In The Mood Again
To be completely honest, I hadn’t played an instrument in front of people in just over 14 years.
It all started a couple of months ago, when the musical director at my church came to me one Sunday, her finger pointed straight out at me.
“You play saxophone, don’t you, Josh?”
I told her I had, but it had been some time since I had played the horn–in fact, I didn’t own one at all. She told me not to worry, she would get me a horn.
Soon, I had a baritone saxophone in my hands since early 2000. I put the horn up to my lips and made a sound that resembled what a saxophone is supposed to sound like. Somewhat, anyway. Then, I started back practicing.
I was amazed how quickly it came back, how I could look at the page and recognize the notes again. I practiced and practiced for the days leading up to the big performance, getting a bit more nervous each day. I mean, there were going to be people out there in the audience, people who were known to me. People ready to judge my and my performance.
The only thing that put me to ease was the fact we were playing Big Band/Swing music–I always felt more comfortable in Jazz Band than Symphonic. But still–ACTUAL LIVE PEOPLE.
(This is where some of the other bloggers would put a gif of some celebrity jumping up and down whilst totally losing their sheet. I don’t do that sort of thing, but if it makes you feel better, just picture the epic meltdown from “National Lampoon’s Christmas Vacation” right here, ending with “Where’s the Tylenol?”)
So, what does this all have to do with writing? Well, I’m glad you asked. See, despite my horror and imagination running wild with thoughts of completely forgetting how to play once onstage, the concert went great. Actually, it went fantastic. I remembered why I loved playing so much–not for practicing, that part sucked, but for those small moments in which I played in front of people, for when I could see them swaying back and forth in their seats or head to a dance floor. I loved interacting with people. That’s the power of the audience.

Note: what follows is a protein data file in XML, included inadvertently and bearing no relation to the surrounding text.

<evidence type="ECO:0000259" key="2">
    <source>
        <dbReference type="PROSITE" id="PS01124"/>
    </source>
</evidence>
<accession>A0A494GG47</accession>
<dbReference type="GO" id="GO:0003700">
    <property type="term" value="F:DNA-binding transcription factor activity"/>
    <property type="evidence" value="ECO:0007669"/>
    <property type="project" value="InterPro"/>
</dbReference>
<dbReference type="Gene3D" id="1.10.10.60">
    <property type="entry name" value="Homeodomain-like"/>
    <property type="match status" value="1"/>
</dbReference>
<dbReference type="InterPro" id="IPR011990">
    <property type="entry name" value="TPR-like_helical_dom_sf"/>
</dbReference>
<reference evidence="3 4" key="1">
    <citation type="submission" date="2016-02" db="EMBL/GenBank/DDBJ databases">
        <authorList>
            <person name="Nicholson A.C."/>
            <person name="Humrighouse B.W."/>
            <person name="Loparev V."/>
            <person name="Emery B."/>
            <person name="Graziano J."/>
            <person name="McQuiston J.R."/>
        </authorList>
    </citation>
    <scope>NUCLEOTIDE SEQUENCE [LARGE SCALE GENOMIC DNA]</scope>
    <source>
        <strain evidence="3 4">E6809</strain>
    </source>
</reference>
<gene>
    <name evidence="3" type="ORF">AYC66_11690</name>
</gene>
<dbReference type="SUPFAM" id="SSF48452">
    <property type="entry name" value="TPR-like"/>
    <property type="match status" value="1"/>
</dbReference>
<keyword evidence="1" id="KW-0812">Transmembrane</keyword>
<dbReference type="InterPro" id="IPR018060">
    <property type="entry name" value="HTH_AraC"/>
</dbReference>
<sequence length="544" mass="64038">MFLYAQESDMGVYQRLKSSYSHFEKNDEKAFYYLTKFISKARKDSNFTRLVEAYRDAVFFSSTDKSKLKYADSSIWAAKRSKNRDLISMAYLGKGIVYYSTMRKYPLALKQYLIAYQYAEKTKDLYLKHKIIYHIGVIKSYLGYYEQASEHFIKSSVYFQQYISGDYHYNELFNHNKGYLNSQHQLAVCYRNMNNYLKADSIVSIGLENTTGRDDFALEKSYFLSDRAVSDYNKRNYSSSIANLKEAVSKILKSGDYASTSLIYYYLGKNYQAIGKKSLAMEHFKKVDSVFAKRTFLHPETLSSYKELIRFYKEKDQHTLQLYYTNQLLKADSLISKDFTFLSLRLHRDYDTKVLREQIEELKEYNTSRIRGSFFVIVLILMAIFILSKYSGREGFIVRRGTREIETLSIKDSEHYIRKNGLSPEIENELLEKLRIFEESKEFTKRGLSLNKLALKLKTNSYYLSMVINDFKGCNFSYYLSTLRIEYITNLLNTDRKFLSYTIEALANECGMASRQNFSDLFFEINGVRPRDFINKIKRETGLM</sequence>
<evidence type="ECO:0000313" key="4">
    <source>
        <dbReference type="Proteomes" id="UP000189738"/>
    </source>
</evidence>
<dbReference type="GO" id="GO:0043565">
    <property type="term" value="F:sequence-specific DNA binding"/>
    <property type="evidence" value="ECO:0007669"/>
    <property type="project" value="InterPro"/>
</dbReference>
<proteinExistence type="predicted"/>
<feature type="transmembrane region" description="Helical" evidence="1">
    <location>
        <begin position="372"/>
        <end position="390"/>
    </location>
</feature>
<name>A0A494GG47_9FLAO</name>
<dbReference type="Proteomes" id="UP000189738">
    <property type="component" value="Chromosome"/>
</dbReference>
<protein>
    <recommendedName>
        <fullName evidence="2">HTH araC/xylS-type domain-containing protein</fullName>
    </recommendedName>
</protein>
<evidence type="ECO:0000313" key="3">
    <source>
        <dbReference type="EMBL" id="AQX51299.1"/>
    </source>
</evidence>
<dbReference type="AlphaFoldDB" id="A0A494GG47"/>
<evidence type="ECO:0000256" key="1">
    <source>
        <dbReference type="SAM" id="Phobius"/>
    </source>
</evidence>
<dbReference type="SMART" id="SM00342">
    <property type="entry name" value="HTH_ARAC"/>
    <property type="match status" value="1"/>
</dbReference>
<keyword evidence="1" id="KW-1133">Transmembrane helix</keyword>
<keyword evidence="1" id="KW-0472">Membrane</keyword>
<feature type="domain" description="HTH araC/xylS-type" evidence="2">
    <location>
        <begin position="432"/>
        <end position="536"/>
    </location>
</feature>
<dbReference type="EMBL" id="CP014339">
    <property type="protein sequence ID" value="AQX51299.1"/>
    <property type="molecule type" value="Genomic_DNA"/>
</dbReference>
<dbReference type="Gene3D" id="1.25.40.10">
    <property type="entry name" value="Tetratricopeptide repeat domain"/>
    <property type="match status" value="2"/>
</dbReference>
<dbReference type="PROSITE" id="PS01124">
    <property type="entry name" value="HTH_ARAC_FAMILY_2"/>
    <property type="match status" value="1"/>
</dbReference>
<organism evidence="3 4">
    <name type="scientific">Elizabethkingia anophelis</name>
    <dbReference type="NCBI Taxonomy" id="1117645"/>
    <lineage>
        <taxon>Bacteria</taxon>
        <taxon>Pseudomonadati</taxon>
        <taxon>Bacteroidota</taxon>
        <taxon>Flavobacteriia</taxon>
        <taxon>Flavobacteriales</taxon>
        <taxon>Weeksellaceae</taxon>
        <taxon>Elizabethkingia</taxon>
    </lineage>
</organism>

In your writing, in your art, the biggest thing you can remember is that art isn’t art unless it’s shared. A work that sits on your computer, in your mind, jotted down on a napkin or a journal–it’s begging to get out there. It’s not as bad as you think, and it’s begging to be enjoyed by someone else. Maybe a CP. Maybe a friend. Maybe someone you barely know. But someone out there is asking for your work, someone is wanting to sway along with it and enjoy the heck out of it.
I was glad I got that opportunity this past Sunday. I’m happy I get it again today. Because that’s what makes it art.